This is the second house S’Miles designed for his buddy Garth Gould on a sunny spot above Halswell Quarry. The first house, its neighbour, was sold and subsequently messed with quite a bit, but this one is very original (kitchen and family room aside) with lots of good W&M detail. Garth talks about the old days below.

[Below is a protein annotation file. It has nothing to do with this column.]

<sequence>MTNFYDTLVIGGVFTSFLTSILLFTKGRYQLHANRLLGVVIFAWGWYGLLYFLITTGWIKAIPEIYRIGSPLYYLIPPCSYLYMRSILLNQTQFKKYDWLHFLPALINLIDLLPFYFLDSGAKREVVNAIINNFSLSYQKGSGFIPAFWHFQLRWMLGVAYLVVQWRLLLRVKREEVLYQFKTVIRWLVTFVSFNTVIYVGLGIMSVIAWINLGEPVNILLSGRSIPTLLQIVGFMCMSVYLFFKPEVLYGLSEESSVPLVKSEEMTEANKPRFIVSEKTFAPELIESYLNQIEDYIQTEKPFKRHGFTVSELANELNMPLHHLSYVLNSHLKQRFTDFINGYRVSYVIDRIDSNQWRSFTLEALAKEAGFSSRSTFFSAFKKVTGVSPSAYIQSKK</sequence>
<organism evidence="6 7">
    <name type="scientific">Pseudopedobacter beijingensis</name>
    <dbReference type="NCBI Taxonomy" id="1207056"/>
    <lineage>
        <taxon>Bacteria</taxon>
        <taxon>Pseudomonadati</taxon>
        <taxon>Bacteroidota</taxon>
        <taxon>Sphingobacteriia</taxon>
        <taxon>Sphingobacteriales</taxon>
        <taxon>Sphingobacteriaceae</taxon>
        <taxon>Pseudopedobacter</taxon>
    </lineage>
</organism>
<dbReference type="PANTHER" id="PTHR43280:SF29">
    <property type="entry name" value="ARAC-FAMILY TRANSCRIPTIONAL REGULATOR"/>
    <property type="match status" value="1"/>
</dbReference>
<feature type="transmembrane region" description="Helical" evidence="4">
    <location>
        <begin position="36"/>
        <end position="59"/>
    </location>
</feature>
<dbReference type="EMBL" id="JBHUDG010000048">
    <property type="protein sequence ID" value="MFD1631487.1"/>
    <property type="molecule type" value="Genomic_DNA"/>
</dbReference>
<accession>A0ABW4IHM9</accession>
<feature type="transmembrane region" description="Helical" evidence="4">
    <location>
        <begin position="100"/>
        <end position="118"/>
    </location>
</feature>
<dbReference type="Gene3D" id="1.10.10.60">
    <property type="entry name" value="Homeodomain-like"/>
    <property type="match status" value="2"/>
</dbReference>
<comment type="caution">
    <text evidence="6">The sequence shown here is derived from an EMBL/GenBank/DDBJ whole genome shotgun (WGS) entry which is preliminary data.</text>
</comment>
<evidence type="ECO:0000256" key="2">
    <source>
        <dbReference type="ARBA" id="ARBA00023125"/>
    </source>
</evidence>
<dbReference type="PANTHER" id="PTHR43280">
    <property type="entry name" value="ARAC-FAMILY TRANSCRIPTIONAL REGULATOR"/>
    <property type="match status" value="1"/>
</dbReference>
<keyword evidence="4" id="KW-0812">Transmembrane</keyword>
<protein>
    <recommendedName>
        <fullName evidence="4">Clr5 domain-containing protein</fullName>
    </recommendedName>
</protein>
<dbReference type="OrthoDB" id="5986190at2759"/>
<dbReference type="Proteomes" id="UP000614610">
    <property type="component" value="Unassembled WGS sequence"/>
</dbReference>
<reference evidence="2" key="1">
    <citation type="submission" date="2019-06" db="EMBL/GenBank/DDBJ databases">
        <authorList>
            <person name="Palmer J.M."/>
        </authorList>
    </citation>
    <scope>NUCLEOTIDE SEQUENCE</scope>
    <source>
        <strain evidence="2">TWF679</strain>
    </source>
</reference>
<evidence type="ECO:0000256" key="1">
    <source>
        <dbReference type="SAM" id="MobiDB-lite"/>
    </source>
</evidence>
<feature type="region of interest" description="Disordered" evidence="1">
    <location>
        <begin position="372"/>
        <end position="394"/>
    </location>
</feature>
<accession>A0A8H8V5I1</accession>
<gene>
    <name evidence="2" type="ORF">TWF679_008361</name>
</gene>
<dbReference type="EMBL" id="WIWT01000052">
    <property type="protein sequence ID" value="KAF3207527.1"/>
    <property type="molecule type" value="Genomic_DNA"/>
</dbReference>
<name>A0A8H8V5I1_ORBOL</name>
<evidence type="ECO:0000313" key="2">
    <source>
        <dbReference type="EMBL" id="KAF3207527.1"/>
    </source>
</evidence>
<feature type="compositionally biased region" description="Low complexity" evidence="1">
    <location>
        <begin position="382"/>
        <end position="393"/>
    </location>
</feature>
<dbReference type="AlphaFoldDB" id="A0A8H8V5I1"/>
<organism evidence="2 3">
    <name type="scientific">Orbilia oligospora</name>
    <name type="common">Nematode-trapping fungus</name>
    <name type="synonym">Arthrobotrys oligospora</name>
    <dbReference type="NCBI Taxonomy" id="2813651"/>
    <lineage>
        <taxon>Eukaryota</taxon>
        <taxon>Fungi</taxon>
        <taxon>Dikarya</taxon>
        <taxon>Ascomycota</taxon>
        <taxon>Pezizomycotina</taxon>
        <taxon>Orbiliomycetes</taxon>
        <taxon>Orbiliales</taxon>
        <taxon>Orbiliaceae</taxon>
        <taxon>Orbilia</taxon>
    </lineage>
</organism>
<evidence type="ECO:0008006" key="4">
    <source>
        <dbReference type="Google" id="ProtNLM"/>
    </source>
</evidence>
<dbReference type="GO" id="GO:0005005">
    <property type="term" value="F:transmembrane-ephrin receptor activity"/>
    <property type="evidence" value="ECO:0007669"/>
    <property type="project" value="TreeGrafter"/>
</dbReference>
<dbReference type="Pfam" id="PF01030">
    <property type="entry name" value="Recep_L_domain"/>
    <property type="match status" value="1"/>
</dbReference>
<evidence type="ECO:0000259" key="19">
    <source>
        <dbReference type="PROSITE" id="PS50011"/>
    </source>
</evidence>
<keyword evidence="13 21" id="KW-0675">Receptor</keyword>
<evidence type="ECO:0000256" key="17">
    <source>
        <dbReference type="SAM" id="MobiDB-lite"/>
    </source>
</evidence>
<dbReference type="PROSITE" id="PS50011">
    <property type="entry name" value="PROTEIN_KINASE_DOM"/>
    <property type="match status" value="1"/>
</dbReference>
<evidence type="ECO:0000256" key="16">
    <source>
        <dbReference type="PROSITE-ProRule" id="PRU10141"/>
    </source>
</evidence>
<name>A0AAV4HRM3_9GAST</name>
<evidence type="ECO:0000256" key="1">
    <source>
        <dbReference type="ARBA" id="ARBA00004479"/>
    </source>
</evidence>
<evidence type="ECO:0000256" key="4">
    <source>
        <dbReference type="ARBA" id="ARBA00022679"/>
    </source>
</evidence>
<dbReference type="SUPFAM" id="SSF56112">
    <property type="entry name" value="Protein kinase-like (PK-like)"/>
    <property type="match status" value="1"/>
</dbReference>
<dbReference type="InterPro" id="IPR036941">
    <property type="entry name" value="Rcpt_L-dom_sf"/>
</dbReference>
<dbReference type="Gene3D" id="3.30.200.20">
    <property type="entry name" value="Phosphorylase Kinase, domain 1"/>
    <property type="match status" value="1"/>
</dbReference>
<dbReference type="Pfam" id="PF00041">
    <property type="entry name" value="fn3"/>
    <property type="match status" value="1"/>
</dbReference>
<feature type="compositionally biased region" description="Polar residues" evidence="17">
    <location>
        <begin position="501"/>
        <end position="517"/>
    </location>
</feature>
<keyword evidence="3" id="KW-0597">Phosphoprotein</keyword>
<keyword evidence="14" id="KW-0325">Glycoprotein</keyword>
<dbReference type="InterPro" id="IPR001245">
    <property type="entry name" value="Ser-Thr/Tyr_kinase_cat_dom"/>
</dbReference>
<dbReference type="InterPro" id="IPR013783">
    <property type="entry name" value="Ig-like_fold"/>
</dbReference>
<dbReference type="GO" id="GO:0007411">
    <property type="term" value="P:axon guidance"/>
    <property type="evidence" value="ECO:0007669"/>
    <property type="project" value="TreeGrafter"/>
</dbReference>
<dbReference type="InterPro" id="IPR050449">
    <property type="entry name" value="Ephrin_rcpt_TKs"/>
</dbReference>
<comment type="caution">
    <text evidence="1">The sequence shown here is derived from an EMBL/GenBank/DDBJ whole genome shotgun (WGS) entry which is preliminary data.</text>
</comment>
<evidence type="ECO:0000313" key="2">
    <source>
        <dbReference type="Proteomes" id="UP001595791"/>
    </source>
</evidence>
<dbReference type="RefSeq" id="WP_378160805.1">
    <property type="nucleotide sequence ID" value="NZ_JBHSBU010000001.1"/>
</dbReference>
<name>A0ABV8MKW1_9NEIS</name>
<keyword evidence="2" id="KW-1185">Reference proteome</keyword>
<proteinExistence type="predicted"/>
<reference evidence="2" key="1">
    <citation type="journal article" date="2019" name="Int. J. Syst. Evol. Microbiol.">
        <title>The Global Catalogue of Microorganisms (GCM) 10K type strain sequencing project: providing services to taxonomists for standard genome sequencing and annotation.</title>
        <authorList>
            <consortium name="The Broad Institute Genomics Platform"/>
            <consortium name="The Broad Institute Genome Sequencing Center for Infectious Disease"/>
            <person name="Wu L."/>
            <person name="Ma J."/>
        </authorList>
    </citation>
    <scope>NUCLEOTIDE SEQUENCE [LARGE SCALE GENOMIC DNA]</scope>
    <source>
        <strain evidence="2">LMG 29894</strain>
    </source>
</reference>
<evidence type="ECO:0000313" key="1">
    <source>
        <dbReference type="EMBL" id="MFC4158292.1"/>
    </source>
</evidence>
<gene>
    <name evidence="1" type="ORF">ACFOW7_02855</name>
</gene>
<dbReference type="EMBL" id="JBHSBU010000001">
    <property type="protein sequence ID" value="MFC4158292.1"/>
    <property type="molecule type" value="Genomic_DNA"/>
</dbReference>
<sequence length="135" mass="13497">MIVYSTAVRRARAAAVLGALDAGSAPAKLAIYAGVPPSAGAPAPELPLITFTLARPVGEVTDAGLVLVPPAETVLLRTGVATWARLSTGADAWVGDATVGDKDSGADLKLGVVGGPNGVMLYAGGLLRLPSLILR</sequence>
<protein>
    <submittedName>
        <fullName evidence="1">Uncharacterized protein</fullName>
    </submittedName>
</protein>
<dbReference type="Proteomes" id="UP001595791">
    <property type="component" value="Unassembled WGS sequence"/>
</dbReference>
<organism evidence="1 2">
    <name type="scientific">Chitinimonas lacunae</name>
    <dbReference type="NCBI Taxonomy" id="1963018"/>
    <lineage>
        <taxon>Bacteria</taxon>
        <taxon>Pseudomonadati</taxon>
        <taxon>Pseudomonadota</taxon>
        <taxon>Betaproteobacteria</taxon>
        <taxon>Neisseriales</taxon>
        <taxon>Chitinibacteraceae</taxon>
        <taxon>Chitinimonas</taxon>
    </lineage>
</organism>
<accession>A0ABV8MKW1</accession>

In 1959 I was having an evening meal at the Coffee Pot on New Regent Street with Miles. During the course of the meal I informed Miles that I had decided to build a small house on a section of my property at Halswell because I was ‘sick of living in a town flat without any area of garden’. His large eyebrows shot up to the top of his forehead and I was fixed with what can only described as a baleful stare. ‘Who, might I enquire, is designing this estab- lishment for you?’ he enquired. When I produced with some reluctance a piece of graph paper on which I had inscribed my ideas, he contemplated it for a few seconds, folded it and put it in his pocket. ‘Gould’ he said, ‘I will not have you living in a builder’s bungalow and I will send you a drawing in a week’s time.’The plan duly arrived a few days later, and it was so obviously superior in every respect that I could only agree to proceed. It differed from the normal small bungalows of those days with innovative features like insulated concrete- slab flooring, exposed beams supporting the roof, open areas of ceiling extending to kitchen via glass panelling, exposed concrete-block walls, and doors of vertical wooden strips. When built the effect was of a much larger and airier house than the small bungalow that was the reality.The pleasure which I derived from living in it arose from a combination of practical and aesthetic features: the good insulation arising from the slab and the linings of the walls and roof; the validity of the structure and its materials, which were all visible; and the sheer practicality of the basic design of a minimalist house. Today all this appears quite normal and ordinary, but in 1957 it should be remembered that, due to the war and the Depression, virtually nothing had been built since about 1928, and most of the concepts, particularly relating to the use of concrete, were new.When some years later my wife and I built a larger house on the adjoining site we incorporated the same basic ideas — perhaps the only major improvement being covered ceil- ings which I think give a more pleasing balance to the rooms.